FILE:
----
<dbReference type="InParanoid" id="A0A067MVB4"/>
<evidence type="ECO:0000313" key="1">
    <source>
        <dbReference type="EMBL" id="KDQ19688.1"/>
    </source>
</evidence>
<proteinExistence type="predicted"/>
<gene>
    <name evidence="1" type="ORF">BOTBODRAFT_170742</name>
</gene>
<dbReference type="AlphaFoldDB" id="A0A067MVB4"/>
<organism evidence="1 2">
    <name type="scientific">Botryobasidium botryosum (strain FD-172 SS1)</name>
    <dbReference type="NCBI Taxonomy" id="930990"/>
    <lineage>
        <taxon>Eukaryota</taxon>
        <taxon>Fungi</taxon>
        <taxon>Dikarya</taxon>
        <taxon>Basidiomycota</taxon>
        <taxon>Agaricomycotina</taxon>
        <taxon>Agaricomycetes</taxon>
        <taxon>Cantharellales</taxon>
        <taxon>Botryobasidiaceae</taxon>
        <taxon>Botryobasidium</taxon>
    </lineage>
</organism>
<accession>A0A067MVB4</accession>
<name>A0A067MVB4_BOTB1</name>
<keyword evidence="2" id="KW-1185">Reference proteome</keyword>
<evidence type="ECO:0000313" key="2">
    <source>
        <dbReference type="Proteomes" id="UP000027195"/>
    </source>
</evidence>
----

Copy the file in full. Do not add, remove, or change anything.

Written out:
<dbReference type="InParanoid" id="A0A067MVB4"/>
<evidence type="ECO:0000313" key="1">
    <source>
        <dbReference type="EMBL" id="KDQ19688.1"/>
    </source>
</evidence>
<proteinExistence type="predicted"/>
<gene>
    <name evidence="1" type="ORF">BOTBODRAFT_170742</name>
</gene>
<dbReference type="AlphaFoldDB" id="A0A067MVB4"/>
<organism evidence="1 2">
    <name type="scientific">Botryobasidium botryosum (strain FD-172 SS1)</name>
    <dbReference type="NCBI Taxonomy" id="930990"/>
    <lineage>
        <taxon>Eukaryota</taxon>
        <taxon>Fungi</taxon>
        <taxon>Dikarya</taxon>
        <taxon>Basidiomycota</taxon>
        <taxon>Agaricomycotina</taxon>
        <taxon>Agaricomycetes</taxon>
        <taxon>Cantharellales</taxon>
        <taxon>Botryobasidiaceae</taxon>
        <taxon>Botryobasidium</taxon>
    </lineage>
</organism>
<accession>A0A067MVB4</accession>
<name>A0A067MVB4_BOTB1</name>
<keyword evidence="2" id="KW-1185">Reference proteome</keyword>
<evidence type="ECO:0000313" key="2">
    <source>
        <dbReference type="Proteomes" id="UP000027195"/>
    </source>
</evidence>